Passing By Nella Larsen

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Passing By Nella Larsen Essay, Research Paper

Nella Larsen’s novel, Passing, provides an example of

some of the best writing the Harlem Renaissance has to

offer. Nella Larsen was one of the most promising young

writer’s of her time. Though she only published two novels

it is clear that she was one of the most important writers

of the Harlem Renaissance movement. Her career as writer

probably would have lasted longer, but she was accused of

plagiarizing her short story, “Sanctuary.” She was

eventually cleared of any wrong doing, but the accusation

deeply tarnished her reputation as writer. It is truly a

shame that the first African-American woman to win the

Guggenheim Fellowship was forced out of writing by scandal.

Before being haunted by scandal, Nella Larsen played

an intricate role in the Harlem Renaissance. The Harlem

Renaissance was a movement that started toward the end of

World War I and lasted through the mid 1930’s. It was the

first notable movement of African-American writers and

artists in the United States. It was given the name

“Harlem Renaissance” because the movement was centered in

the Harlem district in New York City. More

African-American writers and poets were published during

this period in the United States than ever before. Not

only were African-American writers being published more,

but they were also getting a great deal of recognition for

their work. The body of work characteristic of this time

period showed a heightened sense of racial consciousness.

African-American writers during this time were not only

seeking to counteract racial prejudice, but were also

perpetuating the cultural heritage of Africa. Some of the

major writers born from this period include Langston

Hughes, Claude McKay, Jean Toomer, Countee Cullen, Neale

Hurston and of course, Nella Larsen.

The writing of the Harlem Renaissance explored a

variety of themes and genres. The writer’s experimented

with a wide variety of styles as well. Langston Hughes for

instance explored the lives of working-class

African-Americans. Jean Toomer explored what life was like

for very poor African-Americans. Countee Cullen on the

other hand explored the problem of racism and the

definition of Africa for African-Americans. Nella Larsen

explored the restrictions faced by African-Americans

according to their skin color.

Nella Larsen’s novel, Passing was her second as well

as last novel and was published in 1929. To get a better

idea of what this novel is about, one must understand what

exactly “passing” is. Passing is when African-American men

or women with light skin pass themselves off as white in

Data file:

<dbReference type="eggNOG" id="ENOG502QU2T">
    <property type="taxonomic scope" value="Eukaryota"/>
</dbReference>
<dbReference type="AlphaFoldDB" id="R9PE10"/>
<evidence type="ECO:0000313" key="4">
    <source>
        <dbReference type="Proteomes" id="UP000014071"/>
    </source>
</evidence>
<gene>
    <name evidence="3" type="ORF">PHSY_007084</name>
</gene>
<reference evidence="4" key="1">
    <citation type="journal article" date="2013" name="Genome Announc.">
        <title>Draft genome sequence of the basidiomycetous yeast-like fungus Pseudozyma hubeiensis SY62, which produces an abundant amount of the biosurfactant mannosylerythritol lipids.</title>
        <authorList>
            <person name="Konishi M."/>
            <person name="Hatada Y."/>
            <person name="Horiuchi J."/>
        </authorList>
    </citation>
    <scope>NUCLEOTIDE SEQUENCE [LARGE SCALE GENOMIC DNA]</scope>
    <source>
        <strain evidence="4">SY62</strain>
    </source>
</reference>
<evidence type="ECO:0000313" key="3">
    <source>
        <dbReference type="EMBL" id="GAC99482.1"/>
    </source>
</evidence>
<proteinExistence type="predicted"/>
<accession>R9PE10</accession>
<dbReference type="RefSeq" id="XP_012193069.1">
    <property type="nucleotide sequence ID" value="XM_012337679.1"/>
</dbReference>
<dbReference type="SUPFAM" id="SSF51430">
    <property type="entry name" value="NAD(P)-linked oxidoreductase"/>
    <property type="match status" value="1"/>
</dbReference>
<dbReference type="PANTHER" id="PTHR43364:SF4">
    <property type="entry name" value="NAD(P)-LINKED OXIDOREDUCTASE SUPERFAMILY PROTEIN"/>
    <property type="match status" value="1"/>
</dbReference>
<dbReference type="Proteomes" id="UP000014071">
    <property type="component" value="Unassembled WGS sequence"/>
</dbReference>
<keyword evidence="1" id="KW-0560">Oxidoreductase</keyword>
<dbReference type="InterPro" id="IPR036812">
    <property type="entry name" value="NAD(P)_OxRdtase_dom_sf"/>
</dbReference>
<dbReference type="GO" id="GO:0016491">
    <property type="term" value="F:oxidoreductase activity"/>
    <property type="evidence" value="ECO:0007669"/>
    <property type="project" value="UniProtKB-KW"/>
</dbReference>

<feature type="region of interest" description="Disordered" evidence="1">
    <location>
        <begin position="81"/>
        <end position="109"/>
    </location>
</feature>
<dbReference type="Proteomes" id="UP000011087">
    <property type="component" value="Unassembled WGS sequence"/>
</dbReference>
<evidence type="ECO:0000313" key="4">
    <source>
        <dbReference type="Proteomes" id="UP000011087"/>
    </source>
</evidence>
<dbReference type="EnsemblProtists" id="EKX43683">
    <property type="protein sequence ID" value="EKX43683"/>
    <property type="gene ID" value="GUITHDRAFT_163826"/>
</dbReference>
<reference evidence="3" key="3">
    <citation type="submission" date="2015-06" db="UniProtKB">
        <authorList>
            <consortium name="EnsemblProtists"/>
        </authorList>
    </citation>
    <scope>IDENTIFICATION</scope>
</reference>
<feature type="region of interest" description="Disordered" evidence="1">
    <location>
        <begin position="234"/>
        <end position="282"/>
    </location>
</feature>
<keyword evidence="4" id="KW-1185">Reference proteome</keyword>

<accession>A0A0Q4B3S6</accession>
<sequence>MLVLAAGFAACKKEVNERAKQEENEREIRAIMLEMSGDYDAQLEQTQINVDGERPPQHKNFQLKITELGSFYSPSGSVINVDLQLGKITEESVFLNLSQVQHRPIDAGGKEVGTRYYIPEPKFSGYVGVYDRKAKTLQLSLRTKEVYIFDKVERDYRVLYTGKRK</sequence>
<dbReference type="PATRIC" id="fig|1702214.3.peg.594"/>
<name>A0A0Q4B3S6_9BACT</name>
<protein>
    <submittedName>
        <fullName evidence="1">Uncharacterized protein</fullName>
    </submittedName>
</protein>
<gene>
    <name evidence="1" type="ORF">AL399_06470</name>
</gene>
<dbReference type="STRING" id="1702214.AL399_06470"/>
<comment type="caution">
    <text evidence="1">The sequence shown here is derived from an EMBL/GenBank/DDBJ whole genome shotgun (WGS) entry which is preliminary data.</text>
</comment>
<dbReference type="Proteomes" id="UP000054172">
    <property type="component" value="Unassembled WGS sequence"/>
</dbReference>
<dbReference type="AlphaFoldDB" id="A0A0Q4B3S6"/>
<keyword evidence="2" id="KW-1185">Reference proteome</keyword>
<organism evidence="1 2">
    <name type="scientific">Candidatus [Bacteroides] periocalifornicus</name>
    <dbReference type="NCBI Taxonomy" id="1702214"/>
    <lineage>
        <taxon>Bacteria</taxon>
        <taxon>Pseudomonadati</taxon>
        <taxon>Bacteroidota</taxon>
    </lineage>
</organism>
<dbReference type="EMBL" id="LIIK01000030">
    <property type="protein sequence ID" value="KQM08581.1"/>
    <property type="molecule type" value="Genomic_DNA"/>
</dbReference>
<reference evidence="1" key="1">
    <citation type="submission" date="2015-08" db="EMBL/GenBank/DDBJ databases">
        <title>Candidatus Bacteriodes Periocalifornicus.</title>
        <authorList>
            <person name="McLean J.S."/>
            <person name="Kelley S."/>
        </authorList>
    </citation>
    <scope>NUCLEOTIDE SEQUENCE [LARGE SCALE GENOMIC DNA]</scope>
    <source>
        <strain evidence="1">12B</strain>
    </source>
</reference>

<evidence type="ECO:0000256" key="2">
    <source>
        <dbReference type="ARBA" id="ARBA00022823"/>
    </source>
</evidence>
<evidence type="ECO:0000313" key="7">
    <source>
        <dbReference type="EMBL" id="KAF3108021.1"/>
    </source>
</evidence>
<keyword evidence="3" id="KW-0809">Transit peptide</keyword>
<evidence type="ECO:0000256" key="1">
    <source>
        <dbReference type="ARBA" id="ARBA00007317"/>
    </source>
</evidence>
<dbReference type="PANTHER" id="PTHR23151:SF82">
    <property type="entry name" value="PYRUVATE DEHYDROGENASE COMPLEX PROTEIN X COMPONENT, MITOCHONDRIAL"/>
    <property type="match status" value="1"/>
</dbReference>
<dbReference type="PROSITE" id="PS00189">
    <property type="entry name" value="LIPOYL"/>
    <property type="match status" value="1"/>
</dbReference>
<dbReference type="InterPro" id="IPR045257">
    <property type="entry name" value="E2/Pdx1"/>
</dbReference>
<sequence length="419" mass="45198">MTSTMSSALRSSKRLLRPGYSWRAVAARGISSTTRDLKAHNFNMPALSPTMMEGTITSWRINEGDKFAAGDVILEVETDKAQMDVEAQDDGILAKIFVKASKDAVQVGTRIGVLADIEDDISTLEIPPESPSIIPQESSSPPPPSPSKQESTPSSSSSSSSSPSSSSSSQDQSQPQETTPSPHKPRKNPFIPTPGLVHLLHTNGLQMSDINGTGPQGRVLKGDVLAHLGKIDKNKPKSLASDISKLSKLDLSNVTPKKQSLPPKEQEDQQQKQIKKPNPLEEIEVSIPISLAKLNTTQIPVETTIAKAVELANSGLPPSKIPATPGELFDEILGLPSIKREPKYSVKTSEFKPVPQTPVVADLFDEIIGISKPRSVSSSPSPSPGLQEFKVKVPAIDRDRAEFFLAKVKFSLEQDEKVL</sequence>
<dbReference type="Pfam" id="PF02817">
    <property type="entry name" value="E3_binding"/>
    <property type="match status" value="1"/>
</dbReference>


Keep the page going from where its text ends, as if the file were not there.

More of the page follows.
order to enjoy the privileges that were afforded to white

people during this period in American history. The Plessy

vs. Ferguson ruling of “separate, but equal” was still in

effect at this time in history. Therefore, one could

understand why it could be advantageous for

African-Americans who had light enough skin to pass

themselves off as white.

Passing is narrated by the character, Irene Redfield,

who is a middle-class, light-skinned African-American woman

who deplores “passing.” She is married to a doctor, with

whom she has two sons, who is too dark to “pass.” Irene is

somewhat self-consciously proud of her African heritage.

Irene’s life is going along as usual when she runs into a

childhood friend. Her old friend’s name is Clare Kendry.

Clare Kendry is a light-skinned African-American woman who

“passes” for white. In fact she is even married to a white

doctor. Ironically, Irene runs into her at a rooftop

restaurant where she herself is “passing” to evade the heat


The characters in Passing, are faced with the

confusion of which race to identify with. They are trapped

in limbo between two worlds: white and black. These

feelings of being denied privileges if they identify with

African-American society and being allowed privileges if

they “pass” as white causes them to feel lonely and feel as

though they are not truly part of either race. If they

“pass” they will be allowed to exercise all the privileges

that come along with being white during this period of

history in America. If they decide to identify themselves

as African-American they will be denied many of the most

basic privileges given to American citizens.

This book explores the trap that light-skinned

African-Americans are put in by the Plessy vs. Ferguson

ruling of “separate, but equal.” This ruling is in

reality, separate, but not anywhere near equal. Passing

proves this to be true. African-Americans would not even

entertain the idea of “passing” if they were not being

denied certain rights and privileges.

This book is a valuable account of the tragic

consequences of being denied racial identity due to a court

decision and a society which perpetuates this unfounded

prejudice. Is it better to deny one’s racial heritage or

accept it and identify with it. This book shows how both

choices are loaded with a number of adverse consequences.

After reading Passing, the reader will see that this is by

no means a black and white issue, but rather a complex

series of stages of gray. Whether you are familiar with

Harlem Renaissance and this period in history or this is

your first journey into exploring what society was like in

the 11920’s you stand to learn a lot from Nella Larsen’s

classic, Passing.


Larsen, Nella. Quicksand and Passing. Rutgers State University, 1986

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